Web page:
Treatment of foot rot in free-ranging mouflon (Ovis gmelini musimon) populations; does it make sense?

  • Published source details Volmer K., Hecht W., Weiß R. & Grauheding D. (2008) Treatment of foot rot in free-ranging mouflon (Ovis gmelini musimon) populations; does it make sense?. European Journal of Wildlife Research, 54, 657-665.


This study is summarised as evidence for the following.

Action Category

Treat disease in wild mammals

Action Link
Terrestrial Mammal Conservation
  1. Treat disease in wild mammals

    A replicated study in 1994–2005 in three forest sites in Hessen and Rheinland-Pfalz, Germany (Volmer et al. 2008) found that medical treatment of mouflons Ovis gmelini musimon against foot rot disease healed most infected animals. No statistical analyses were performed. All 152 infected individuals fully treated for foot rot disease recovered with no signs of reinfection. No data are provided for 13 individuals that only received partial treatment. Two hundred and fifty mouflons were caught using a fenced kraal or net trap and kept in a corral for six weeks. All were injected with penicilline–streptomycine (1-3 ml of Tardomyocel III comp®), had an anti-parasitic treatment (0.2 mg/kg of Ivomec®) and, in cases of bad general condition (e.g. fever) a supplementary treatment was administered (see paper for details). A total of 165 animals with foot rot were treated by trimming the wounded hooves and covering them in antiseptic fluid (Kodan®-Tincture). Some were treated with an additional antibiotic injection (5.0 ml Procain Penicillin G® solution). If needed, a second treatment was conducted after two or three days. Four to six weeks after treatment, a final trimming of the hooves was undertaken before the animals were released.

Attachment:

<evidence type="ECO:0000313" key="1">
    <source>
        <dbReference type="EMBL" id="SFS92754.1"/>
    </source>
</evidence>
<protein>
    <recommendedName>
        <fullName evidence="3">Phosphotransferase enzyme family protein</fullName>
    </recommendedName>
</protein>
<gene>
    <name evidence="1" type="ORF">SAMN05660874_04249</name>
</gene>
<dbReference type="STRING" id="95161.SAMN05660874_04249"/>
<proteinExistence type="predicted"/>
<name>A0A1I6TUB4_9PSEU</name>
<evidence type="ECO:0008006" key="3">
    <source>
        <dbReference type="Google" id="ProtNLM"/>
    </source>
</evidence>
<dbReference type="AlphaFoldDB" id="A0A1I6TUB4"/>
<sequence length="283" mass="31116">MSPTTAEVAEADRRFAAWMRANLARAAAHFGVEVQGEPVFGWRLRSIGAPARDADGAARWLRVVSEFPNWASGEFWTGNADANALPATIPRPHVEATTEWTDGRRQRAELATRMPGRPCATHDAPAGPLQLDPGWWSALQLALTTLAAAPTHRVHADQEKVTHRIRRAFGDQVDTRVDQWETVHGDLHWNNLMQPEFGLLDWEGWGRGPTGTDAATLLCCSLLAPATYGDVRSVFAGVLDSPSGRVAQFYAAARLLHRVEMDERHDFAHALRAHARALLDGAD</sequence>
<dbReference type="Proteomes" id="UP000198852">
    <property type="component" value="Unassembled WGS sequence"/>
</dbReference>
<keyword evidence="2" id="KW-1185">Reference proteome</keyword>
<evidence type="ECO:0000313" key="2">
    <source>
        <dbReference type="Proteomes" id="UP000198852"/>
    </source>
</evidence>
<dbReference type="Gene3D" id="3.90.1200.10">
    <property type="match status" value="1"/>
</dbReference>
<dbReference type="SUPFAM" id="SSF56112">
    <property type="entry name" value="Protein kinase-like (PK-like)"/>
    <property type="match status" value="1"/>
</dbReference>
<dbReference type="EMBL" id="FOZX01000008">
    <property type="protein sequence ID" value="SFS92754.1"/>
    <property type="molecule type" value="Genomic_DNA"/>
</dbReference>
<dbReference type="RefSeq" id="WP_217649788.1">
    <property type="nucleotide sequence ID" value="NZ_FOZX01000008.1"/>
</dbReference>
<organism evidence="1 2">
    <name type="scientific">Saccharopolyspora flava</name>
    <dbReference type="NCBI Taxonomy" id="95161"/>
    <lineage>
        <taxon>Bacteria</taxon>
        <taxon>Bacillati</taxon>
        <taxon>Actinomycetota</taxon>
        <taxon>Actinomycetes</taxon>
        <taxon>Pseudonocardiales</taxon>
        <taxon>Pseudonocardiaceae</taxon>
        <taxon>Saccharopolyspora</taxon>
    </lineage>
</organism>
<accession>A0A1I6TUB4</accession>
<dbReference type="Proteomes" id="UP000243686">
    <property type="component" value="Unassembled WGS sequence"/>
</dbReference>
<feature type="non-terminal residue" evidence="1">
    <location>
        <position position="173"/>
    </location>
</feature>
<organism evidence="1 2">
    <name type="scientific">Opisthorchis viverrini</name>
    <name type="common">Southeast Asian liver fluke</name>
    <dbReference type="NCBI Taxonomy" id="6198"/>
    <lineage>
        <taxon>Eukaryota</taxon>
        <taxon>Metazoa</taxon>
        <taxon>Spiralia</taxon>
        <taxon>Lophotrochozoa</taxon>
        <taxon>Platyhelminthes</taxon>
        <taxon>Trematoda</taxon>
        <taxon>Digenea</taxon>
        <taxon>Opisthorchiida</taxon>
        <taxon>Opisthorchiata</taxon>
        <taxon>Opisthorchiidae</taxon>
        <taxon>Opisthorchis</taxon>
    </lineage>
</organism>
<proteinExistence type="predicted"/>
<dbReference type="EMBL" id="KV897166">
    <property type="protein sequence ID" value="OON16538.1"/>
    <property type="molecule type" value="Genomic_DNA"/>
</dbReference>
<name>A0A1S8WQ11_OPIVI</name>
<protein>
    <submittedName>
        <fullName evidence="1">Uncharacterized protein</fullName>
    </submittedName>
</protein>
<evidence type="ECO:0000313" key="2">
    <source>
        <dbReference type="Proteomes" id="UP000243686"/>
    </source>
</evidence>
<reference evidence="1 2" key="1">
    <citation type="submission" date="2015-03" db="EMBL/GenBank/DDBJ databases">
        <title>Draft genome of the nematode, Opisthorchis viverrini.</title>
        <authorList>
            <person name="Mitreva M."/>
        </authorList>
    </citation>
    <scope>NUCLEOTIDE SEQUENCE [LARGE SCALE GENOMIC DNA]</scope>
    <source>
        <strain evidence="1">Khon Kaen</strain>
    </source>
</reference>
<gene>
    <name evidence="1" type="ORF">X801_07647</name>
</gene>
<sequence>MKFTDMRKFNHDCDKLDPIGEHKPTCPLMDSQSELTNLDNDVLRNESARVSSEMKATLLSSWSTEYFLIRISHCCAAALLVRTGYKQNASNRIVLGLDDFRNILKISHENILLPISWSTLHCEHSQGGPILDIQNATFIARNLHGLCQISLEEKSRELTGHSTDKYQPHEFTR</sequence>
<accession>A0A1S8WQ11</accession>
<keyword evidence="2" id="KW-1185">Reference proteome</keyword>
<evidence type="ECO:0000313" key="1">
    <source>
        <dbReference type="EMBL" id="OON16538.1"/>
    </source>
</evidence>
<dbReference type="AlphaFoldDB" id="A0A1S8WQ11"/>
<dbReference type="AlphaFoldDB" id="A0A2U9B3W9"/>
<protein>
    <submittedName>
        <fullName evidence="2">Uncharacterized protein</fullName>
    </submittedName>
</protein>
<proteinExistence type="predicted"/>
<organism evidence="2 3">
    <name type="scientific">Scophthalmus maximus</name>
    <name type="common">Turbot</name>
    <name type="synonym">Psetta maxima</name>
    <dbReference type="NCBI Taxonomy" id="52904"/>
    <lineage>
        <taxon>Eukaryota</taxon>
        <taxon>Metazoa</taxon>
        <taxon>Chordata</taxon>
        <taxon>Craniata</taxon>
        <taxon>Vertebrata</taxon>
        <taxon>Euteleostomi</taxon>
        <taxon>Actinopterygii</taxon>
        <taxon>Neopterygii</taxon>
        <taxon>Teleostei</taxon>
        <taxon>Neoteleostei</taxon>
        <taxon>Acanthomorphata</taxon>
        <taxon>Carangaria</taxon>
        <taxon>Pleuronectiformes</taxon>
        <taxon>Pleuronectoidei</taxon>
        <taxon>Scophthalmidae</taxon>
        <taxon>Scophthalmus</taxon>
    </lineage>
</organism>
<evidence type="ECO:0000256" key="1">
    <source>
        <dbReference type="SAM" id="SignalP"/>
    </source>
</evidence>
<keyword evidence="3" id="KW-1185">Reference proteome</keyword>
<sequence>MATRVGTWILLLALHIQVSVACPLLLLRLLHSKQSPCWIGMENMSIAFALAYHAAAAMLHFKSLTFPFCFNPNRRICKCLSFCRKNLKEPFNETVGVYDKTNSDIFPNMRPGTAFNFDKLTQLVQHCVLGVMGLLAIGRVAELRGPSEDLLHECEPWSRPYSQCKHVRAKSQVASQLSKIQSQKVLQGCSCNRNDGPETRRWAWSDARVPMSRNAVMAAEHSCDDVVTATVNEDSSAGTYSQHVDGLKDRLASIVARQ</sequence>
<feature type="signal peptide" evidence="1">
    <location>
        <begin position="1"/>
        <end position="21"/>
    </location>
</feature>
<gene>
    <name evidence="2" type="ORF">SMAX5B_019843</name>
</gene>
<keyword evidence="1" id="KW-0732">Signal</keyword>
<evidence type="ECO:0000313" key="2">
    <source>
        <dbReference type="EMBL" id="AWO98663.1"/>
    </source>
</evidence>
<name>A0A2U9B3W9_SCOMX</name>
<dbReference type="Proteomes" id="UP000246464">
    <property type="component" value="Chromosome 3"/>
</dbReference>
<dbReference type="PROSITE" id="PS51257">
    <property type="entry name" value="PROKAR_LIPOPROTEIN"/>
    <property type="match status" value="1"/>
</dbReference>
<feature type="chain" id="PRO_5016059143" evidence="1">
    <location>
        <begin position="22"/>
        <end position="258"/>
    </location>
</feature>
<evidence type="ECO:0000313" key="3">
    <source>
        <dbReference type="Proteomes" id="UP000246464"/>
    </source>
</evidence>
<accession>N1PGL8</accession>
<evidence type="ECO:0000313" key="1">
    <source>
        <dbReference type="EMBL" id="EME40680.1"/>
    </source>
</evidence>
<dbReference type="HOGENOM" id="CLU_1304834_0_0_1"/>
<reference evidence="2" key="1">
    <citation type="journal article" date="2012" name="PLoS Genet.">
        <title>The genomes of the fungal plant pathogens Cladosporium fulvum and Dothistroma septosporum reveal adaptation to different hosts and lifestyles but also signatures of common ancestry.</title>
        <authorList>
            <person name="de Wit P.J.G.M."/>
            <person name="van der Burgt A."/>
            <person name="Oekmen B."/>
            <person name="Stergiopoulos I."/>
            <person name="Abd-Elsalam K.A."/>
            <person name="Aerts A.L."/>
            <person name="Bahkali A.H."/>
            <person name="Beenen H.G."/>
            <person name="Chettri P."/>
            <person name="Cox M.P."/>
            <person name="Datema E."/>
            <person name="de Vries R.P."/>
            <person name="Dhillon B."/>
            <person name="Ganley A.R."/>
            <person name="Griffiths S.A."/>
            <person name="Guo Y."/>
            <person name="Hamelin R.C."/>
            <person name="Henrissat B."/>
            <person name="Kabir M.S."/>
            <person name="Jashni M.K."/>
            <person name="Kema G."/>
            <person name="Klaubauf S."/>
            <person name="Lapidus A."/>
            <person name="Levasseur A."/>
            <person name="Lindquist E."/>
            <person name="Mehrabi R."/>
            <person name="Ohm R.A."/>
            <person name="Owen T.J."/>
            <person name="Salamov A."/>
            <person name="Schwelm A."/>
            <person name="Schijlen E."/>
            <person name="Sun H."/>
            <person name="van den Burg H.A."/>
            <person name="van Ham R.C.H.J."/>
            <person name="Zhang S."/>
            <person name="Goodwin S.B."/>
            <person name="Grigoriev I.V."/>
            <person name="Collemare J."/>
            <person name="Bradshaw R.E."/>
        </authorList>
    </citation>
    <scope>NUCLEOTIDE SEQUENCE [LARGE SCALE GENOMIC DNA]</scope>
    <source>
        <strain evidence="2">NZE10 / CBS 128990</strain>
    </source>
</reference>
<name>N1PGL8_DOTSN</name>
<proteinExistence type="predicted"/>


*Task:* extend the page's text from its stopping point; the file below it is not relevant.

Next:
(Summarised by: Ricardo Rocha)

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